Stormers prepare defence for Crusaders

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Monday, May 13, 2019    Getty Images

The Stormers have had plenty of time to think about the game having had the bye at the weekend. They have been preparing for the game at their high-performance centre and will be expecting to have flanker Pieter-Steph du Toit back from injury for the game.


There is also the chance that first five-eighths Jean-Luc du Plessis will have recovered from a hamstring injury allowing him to play.

But Stormers assistant coach Norman Laker said having seen the Crusaders beat the Bulls 45-13 at the weekend it was clear they would have to lift their defensive effort.

"We have been priding ourselves on our defence over the last few weeks. It has been going well all season. It is also a good challenge and something we look forward to," he told South African media.

"Obviously the results have not gone our way. Normally, if your defence is good then you get the result, but unfortunately in this case, it has not been like that. 

"We have come [up] short by five or six points on some occasions and the team have actually played well and defended well.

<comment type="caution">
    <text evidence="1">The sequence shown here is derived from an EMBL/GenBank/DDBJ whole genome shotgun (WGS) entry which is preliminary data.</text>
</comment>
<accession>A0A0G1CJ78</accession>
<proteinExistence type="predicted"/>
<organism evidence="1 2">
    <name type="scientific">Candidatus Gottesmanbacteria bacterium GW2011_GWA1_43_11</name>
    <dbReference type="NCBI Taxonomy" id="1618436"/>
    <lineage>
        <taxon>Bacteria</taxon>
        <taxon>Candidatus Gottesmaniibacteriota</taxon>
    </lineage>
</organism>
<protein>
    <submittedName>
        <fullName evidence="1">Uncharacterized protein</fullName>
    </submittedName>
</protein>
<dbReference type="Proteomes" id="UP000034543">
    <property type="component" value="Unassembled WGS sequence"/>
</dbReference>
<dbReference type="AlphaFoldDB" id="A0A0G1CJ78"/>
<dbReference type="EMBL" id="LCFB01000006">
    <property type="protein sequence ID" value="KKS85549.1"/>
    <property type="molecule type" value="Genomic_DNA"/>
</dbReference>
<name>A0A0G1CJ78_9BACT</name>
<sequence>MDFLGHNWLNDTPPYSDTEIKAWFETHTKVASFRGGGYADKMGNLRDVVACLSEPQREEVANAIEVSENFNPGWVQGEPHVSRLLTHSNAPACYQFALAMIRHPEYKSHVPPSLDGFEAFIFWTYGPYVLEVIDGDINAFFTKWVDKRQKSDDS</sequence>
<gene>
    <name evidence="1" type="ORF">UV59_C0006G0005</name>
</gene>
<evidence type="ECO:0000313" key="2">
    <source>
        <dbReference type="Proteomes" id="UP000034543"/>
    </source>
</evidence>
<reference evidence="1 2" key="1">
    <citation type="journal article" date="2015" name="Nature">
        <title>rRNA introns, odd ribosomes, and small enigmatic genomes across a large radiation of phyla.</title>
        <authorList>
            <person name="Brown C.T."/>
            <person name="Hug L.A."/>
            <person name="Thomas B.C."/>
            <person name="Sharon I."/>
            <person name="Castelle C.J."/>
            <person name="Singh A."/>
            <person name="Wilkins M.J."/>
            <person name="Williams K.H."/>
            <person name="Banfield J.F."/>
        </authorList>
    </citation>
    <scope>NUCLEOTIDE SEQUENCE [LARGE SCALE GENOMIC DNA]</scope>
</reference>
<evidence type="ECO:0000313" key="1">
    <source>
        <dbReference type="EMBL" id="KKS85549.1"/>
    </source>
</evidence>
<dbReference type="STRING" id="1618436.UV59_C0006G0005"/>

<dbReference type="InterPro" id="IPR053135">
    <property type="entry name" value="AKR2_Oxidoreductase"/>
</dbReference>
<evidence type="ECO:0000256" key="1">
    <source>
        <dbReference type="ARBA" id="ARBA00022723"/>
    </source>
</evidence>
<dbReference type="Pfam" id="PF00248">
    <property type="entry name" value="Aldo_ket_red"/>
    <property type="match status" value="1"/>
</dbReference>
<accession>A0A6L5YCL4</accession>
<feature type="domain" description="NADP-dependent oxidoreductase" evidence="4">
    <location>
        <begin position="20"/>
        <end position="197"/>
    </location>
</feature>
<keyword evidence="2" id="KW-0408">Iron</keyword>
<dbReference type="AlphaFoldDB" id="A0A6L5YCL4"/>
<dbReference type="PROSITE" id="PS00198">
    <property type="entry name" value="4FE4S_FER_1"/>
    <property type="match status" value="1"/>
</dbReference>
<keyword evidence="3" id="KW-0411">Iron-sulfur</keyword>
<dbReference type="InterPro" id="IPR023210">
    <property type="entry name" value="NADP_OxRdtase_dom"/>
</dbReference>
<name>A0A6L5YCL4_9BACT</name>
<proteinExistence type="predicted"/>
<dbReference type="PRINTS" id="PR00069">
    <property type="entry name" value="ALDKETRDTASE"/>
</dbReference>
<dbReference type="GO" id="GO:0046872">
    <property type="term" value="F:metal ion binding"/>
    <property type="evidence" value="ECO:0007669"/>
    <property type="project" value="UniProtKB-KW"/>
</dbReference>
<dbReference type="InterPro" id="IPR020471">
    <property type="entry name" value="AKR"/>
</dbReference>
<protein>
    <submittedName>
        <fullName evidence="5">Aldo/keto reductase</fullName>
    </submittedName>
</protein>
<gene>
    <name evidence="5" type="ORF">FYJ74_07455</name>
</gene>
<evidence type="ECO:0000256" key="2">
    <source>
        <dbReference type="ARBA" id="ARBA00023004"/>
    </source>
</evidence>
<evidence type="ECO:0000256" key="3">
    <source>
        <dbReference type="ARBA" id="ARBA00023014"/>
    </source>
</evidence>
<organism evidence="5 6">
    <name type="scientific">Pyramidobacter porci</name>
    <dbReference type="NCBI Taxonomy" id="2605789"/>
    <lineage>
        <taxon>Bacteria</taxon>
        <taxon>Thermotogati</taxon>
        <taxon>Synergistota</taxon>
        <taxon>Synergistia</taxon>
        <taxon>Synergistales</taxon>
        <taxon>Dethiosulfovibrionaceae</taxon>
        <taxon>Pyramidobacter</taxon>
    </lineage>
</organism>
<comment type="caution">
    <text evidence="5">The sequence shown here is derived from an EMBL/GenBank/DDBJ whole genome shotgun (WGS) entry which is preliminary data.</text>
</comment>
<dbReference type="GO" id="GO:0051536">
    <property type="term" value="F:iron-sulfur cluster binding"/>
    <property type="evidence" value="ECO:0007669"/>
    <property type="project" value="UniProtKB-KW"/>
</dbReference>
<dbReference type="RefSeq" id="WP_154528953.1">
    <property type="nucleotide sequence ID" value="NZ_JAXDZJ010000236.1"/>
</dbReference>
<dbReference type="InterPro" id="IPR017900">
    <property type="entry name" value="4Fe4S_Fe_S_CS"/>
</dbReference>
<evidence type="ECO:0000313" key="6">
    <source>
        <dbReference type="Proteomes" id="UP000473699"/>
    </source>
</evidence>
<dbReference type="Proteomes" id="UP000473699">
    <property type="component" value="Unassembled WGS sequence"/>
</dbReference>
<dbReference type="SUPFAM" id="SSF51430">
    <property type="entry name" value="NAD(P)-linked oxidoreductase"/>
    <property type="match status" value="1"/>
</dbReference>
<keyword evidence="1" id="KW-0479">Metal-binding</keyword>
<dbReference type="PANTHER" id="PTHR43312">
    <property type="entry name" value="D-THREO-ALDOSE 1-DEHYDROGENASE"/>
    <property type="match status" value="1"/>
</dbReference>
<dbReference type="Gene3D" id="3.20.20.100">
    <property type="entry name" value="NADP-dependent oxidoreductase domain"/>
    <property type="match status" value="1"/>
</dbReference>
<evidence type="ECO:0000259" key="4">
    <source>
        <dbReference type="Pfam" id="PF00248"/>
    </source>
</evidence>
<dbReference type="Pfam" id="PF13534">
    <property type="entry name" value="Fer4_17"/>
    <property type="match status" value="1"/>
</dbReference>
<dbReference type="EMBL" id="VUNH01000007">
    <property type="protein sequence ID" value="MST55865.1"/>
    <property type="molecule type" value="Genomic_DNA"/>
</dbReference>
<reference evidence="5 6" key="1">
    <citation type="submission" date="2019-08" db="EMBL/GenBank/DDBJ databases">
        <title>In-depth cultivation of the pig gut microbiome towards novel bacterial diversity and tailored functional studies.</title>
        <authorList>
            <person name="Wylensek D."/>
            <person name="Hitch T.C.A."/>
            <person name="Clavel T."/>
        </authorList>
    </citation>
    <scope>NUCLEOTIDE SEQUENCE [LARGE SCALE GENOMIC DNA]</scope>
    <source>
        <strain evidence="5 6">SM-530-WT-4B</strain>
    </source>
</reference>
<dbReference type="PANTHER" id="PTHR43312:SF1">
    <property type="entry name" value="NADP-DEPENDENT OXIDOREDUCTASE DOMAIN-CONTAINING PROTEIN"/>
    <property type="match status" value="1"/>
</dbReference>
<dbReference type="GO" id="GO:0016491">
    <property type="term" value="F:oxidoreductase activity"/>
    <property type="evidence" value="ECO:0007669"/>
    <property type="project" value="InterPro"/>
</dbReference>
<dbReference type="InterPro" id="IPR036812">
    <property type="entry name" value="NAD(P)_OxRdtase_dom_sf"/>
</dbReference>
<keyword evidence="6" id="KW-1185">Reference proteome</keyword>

"They [the Crusaders] are a well-coached team and have experienced players in certain positions which make a huge difference. Especially in the flyhalf and centre positions, while also having [No.8] Kieran Read and [lock] Sam Whitelock back. We need to stay patient defensively," he said.

However, Laker said the Sharks in their 21-21 draw with the Crusaders in Christchurch had shown would could be done by shutting down the space available to them.

"The Sharks were phenomenal playing in those conditions, and I do think it suited the Sharks a bit more than the Crusaders. But the Sharks physically manned up to the Crusaders and defensively were outstanding," he said.

Apart from the defensive issues, the Stormers would also have to find a way of coping for the Crusaders' kicking game, dominated by first five-eighths Richie Mo'unga who had an extraordinary game against the Bulls.

Two kicks Mo'unga put in for his wings in Pretoria had been brilliant and were tough to contain.

"It is the understanding between the flyhalf and the two wingers. You can't really plan for something like that. You must just be aware that it might come your way and make sure you know where the opposition wing is standing," he said.